It seems that each year, when Phantom -- Las Vegas Spectacular celebrates an anniversary, we ask, “Will it be around for another year?”
The show keeps answering that question itself -- it celebrates its fifth anniversary at the Venetian on Thursday. This year, we again posed the question to Scott Zeiger, co-CEO of BASE Entertainment, which produces Phantom.
“We can be confident of that,” Zeiger said during a phone interview Monday afternoon from his office in New York.
“First and foremost, from Andrew Lloyd Webber and Hal Prince all the way to the associate choreographer and dance captain, the show is in great shape. The quality is still at a pinnacle. Any concierge or ticket broker in Las Vegas can recommend this show and be confident that whoever they are recommending it to is going to be highly entertained.”
More from our conversation:
Last year, you quoted a number, 1,200, for the average audience in the 1,800-seat theater. That still about the average?
Scott Zeiger: It is, and my God, nothing sells out regularly in Las Vegas anymore. You can get a ticket today for a show tonight. Even in New York, on Broadway, you can get a ticket for anything tonight, except Book of Mormon.
Has “Broadway in Vegas” become an archaic term?
Broadway means something different today than it used to. Spider-Man is not really a Broadway show; it’s an unabashed spectacle. Book of Mormon is a musical comedy from the creators of South Park. Is that a Broadway show? They won all those Tonys, and they deserved every one of them. It’s terrific, great entertainment that belongs in Las Vegas or Los Angeles or anywhere. ... Now, Broadway plays don’t belong in Vegas. You might have A Bronx Tale or a show like Defending the Caveman that work in Las Vegas, but those are few and far between.
We don’t even promote (Phantom) as a Broadway show in Las Vegas. If you look at Phantom or Jersey Boys (the BASE show at Palazzo) ads, there is no reference to “Tony” or “Broadway” because being a Tony Award-winning show doesn’t mean that much to a Vegas audience. Being a great spectacle does mean something.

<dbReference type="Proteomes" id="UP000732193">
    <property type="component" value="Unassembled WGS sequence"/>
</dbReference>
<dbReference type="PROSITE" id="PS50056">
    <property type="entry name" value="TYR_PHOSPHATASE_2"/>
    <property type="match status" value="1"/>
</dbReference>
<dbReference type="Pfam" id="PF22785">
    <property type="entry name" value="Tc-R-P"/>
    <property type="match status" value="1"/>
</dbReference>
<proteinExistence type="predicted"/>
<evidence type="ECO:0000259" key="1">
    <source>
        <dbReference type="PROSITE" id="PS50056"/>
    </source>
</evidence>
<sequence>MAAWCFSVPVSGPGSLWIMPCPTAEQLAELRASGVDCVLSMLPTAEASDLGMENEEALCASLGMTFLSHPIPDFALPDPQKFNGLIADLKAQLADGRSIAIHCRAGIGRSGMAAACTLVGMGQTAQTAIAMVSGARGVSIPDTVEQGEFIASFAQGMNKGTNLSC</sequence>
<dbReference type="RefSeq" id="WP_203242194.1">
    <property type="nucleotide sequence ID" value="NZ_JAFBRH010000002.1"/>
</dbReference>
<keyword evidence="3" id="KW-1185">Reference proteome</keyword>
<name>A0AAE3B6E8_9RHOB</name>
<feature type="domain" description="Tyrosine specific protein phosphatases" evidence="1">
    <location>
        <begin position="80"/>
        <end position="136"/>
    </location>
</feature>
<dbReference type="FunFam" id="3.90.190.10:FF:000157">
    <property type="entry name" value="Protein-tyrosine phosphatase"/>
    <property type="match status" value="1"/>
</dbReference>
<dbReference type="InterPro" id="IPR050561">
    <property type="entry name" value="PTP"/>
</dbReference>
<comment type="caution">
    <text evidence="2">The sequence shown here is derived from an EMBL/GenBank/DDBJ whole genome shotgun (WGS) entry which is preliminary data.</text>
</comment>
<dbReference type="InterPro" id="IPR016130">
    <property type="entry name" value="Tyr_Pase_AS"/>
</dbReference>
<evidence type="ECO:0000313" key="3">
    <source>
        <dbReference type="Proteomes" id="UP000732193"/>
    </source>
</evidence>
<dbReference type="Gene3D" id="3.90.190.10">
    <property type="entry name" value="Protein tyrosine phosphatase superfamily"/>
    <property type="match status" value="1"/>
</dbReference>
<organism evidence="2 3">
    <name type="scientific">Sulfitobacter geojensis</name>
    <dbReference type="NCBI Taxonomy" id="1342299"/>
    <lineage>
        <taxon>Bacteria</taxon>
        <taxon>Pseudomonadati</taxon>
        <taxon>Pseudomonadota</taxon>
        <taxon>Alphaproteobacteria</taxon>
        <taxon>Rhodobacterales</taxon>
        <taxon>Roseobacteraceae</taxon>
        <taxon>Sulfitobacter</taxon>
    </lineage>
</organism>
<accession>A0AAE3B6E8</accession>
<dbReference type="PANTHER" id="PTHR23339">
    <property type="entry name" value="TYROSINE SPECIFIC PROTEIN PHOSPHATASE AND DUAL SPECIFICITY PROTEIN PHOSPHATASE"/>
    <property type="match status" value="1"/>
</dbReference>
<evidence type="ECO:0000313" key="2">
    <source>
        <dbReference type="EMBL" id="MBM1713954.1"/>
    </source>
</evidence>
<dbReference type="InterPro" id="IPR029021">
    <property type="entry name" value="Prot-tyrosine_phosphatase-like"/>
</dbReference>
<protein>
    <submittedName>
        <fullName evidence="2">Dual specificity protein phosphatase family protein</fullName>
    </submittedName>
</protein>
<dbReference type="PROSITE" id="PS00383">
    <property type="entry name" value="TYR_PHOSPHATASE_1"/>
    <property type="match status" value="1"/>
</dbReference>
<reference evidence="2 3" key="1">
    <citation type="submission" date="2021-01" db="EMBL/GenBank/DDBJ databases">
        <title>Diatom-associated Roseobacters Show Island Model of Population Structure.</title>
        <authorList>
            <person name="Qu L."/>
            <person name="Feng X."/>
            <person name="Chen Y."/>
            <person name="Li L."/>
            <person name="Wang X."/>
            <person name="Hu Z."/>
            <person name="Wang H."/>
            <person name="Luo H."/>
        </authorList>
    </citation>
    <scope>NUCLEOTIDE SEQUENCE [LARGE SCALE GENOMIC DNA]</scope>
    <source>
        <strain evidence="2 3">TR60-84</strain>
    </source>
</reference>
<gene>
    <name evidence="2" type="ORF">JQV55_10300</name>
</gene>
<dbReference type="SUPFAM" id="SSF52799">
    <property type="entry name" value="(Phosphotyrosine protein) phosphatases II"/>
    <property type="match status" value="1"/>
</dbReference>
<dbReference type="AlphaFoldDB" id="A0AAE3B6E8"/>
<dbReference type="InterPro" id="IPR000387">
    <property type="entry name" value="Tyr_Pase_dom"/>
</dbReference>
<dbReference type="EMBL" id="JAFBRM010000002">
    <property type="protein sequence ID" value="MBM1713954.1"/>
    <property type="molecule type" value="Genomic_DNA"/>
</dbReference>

What about the effect of the Smith Center for the Performing Arts on your shows in Las Vegas? It opens in March with Wicked, which does bring a Broadway title to Las Vegas.
I don’t believe the Smith Center is going to have any impact on tourists at all, nor do I think it is marketing to tourists. I don’t think tourists staying at Aria, Planet Hollywood or Palazzo are going to go see The Million Dollar Quartet at the Smith Center. Don’t get me wrong, I have toured it, and it is a beautiful facility. I have 60 full-time employees, plus cast and crews, who live in Vegas, and I am thrilled for them because the cultural landscape in Vegas needs a good kick in the ass, and this will do that.
Las Vegas needs to develop a performing arts community. I’ll tell you, when the city fathers of any metropolitan area are seducing people to move into an area, performing arts are always in the Top Five reasons they give. You can look at the Chamber of Commerce of any metropolitan area and see a photo of ballet or some form of art. The Smith Center will bring much more of that fabric to the community than the Strip does, and maybe if people see Wicked, they will think to come down and see more great Broadway-style shows on the Strip. That very well could happen.
Let’s talk about another BASE show, Absinthe. Is there any way it will be extended past its announced September end date at Caesars Palace?
We are exploring options with Absinthe, and we’re rebuilding the campus -- the Beer Garden -- right now, with new umbrellas and misters and making it more in concert with its surroundings. But what we have is a temporary certificate of occupancy, which expires in six month that is up in September. The county can give us a three- or six-month extension. But since we’ve opened, business has been going up every week, and we’re just getting to the point where our word-of-mouth is rock solid. We want to see some return for that effort, absolutely.
Now we are having dialogues with the county and Caesars to see about an extension. But again, the decision is not ours. The county could simply say no, or Caesars could say no, but I think they really like the show. We have a lot of issues -- the tent is actually rented from a company in Belgium, and they might have plans for that tent after September. The actors and artists are signed just through the term of the show.
But from what you are saying, this show could last beyond the end of the summer?
We’ll know in the next several weeks, and we’re in no position to announce anything yet, but there is a glimmer of hope.